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Vitaly Furmanyuk

12 July 2018

Stamping out corruption in education in Ukraine

A father from Kryvyi Rih is campaigning for better resources and management for schools in Ukraine to prevent parents being scammed and children being exploited.

Vitaly Furmanyuk © Elena Rodina

“On 1 April 2014 I was mobilised for army service,” recounts Vitaly Furmanyuk, a father of two, who was working as a railway mechanic in Kryvyi Rih, Dnipropetrovsk region at the time. “I wasn’t sent to the frontline, but while I was in the army I had a lot of time to think, to consider my life views and my values in terms of what kind of country I want my children to live in.”

After being discharged in March 2015, he started looking at his community with new eyes, to see where he might be able to contribute to a better society for his daughters.

Vitaly was already aware of the deficiencies of Ukraine’s education system. His older daughter has Down’s syndrome and he and his wife had taken the decision some years earlier to home school her rather than send her to a closed institution, since there was no integrated school option available.

Failing the grade

In September 2015, when his younger daughter started school, he realised that some things weren’t being done properly at her school. To start with, the usual formal pre-term meeting for parents never happened. Moreover, parents were complaining about the lack of transparency over charitable donations that they were expected to contribute to the parents’ committee. “I became concerned because the money wasn’t being collected in compliance with the law,” says Vitaly. “Parents committees are NGOs and as such, according to the law, they don’t have the right to carry out financial activities on educational establishments.”

After some unsatisfactory communication with the school administration, he decided to team up with other parents and register as an NGO, Osnovi Svidomosti (literally ‘The Basis of Consciousness’), in order to give them a better status to solve problems at the municipal level.

People do realise that there is a problem with education and corruption but I was rather surprised that NGOs are not really focused on that,” says Vitaly.

The launch of the Osnovi Svidomosti was helped by seed funding from EED as well as intensive capacity building, to help the founders navigate what was a new area of activity for them.

Vitaly and his colleagues have discovered that many schools have little or no budget for basic maintenance supplies such as cleaning products. This leads to the situation where schools are forced to raise their own funds from parents.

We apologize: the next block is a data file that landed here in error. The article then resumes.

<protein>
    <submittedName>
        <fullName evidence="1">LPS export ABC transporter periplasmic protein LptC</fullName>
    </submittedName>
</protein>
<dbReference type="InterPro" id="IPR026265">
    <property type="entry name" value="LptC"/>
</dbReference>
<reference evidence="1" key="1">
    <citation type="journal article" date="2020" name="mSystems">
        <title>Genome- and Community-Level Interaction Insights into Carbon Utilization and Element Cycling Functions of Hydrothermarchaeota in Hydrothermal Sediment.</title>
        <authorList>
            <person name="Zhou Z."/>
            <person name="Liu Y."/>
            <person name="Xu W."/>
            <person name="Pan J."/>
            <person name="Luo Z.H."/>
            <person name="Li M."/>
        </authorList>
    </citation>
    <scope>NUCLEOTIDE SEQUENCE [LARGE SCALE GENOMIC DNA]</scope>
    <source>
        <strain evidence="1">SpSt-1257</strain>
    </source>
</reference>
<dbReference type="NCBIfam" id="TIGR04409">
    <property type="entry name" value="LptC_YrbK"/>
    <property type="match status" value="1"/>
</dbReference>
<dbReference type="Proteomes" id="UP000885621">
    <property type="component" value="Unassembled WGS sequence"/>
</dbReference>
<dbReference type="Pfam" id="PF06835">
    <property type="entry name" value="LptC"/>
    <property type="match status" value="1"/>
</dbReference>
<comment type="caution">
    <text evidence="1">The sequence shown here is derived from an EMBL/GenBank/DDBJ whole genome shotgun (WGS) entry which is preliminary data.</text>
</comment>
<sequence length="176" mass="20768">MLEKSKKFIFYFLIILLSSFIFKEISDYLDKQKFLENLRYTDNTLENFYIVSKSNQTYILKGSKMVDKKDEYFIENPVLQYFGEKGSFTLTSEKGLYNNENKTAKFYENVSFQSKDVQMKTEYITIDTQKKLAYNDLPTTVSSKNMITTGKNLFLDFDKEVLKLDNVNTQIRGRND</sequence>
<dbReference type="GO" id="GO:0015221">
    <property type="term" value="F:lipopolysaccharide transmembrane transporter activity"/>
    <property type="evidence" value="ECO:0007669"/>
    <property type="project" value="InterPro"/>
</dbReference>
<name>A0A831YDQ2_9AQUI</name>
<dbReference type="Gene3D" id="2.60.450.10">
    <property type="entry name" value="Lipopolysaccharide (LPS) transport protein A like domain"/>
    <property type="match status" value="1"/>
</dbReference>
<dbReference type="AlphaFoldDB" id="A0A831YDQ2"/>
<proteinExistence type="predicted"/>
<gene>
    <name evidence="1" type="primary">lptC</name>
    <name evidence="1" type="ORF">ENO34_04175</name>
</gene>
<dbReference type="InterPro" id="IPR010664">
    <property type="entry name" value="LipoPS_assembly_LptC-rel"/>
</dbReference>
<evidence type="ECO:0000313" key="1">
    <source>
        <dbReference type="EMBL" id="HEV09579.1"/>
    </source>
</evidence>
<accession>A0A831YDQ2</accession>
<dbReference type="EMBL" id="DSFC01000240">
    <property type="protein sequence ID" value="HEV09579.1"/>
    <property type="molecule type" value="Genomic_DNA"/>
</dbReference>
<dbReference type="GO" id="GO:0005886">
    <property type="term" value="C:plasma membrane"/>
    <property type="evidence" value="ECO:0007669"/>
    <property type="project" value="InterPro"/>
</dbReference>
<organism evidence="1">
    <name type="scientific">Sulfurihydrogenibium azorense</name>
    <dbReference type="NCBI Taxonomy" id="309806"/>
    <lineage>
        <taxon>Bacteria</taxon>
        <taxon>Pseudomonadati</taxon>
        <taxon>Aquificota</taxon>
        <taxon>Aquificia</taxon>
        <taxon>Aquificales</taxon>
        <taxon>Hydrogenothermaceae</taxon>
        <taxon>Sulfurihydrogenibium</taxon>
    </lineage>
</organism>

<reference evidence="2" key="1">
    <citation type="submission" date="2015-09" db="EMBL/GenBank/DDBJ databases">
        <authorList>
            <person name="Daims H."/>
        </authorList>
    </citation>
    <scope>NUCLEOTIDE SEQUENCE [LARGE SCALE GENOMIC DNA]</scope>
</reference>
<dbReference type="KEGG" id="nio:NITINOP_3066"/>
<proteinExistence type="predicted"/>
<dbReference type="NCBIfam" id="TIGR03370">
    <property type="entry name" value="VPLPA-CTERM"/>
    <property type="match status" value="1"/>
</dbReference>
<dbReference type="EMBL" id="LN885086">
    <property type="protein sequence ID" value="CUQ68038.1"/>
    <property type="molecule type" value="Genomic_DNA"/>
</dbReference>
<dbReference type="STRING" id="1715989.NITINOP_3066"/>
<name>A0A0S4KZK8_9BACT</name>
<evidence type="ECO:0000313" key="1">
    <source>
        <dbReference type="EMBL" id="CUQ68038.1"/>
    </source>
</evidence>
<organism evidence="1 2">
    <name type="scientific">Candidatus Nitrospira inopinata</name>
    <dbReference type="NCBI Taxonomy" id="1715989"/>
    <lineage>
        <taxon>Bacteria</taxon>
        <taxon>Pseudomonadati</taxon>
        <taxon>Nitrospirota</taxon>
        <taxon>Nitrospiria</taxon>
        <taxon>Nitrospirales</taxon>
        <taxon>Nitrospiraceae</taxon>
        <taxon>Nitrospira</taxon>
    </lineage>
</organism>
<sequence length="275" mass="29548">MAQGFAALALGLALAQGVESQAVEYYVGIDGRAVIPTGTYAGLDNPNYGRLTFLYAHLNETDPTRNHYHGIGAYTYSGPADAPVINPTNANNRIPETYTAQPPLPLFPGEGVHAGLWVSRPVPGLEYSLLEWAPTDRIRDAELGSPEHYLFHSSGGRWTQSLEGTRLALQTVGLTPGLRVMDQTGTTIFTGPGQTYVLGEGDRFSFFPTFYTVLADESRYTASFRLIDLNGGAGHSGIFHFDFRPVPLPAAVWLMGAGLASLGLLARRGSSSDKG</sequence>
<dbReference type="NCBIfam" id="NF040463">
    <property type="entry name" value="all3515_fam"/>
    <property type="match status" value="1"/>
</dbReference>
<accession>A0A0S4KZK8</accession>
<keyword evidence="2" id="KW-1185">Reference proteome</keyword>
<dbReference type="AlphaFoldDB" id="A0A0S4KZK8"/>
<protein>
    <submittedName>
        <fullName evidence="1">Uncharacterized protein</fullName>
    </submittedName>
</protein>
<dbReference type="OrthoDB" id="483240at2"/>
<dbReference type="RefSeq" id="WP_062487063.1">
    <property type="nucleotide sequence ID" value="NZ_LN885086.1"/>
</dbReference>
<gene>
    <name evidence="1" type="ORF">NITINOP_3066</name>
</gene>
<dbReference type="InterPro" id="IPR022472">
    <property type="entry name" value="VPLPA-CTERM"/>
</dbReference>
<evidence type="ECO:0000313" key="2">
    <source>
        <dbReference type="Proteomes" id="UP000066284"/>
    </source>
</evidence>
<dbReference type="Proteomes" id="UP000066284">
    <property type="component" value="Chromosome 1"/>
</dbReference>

Not all schools that collect money from parents are misusing it, says Vitaly. Some are genuinely spending it to improve conditions. But he has come across examples of school administrations not being able to account for amounts as much as 300,000 Hryvnia (€10,000) of parents’ donation. And it’s not so easy for parents just to refuse to donate money.“They are afraid that their children might be pressured or bullied as a consequence if they don’t pay or if they complain,” explains Vitaly.

To improve the situation, Vitaly’s NGO registered a petition with the municipality, which resulted in an additional 20 million Hryvnia (about €650,000) of funding for some 330 local educational establishments. “But that’s not enough,” says Vitaly. “Now with the City Department of Education we are trying to figure out how much per school is needed – schools have a very free interpretation of the norms with no clear rules. We are trying to spread information so that the Ministry of Education adopts a basic funding structure for maintenance.”

Protecting the rights of children

Osnovi Svidomosti is also taking action to protect the rights of children within schools. For example, a common problem is the use of children to perform labour tasks such as cleaning the canteen during lesson times. “Sometimes the kids are happy not to be in class, but of course this is not right. We are so used to things like this that not even all activists realise that this is a problem. But kids who miss lessons then need private tutors to catch up.”

Last year, Vitaly took up a case where during the school holidays children were being forced to clean up areas of the school which are supposed to be cleaned by cleaners on the payroll, under the guise of ‘compulsory work experience’. However, it’s not always easy to convince the authorities to take such abuses seriously. “The police were reluctant to open a case and we had to open the case ourselves through the courts,” says Vitaly. “I was interviewed as a plaintiff only a month ago, nearly a year after we filed the complaint and so it is possible that the Director of the school will remain in post for the next year.”

Many of the problems that Vitaly identifies require a change in mindset and attitude. EED continues to support Osnovi Svidomosti as it tries to raise awareness and bring about systemic improvements.

Vitaly’s motivation comes primarily from being a father. But he couldn’t do this on his own, he says.

“The most important thing is finding other likeminded parents and joining forces with them. We don’t need to shout that everything is so bad, but we need to organise ourselves to ask for extra funding, proper rules and to ban children from being taken out of lessons.”

His goal is simple: “We are not so interested in convictions, we just want these practices to stop.”

Disclaimer: This article reflects the views of the grantee featured and does not necessarily represent official opinion of the European Endowment for Democracy (EED).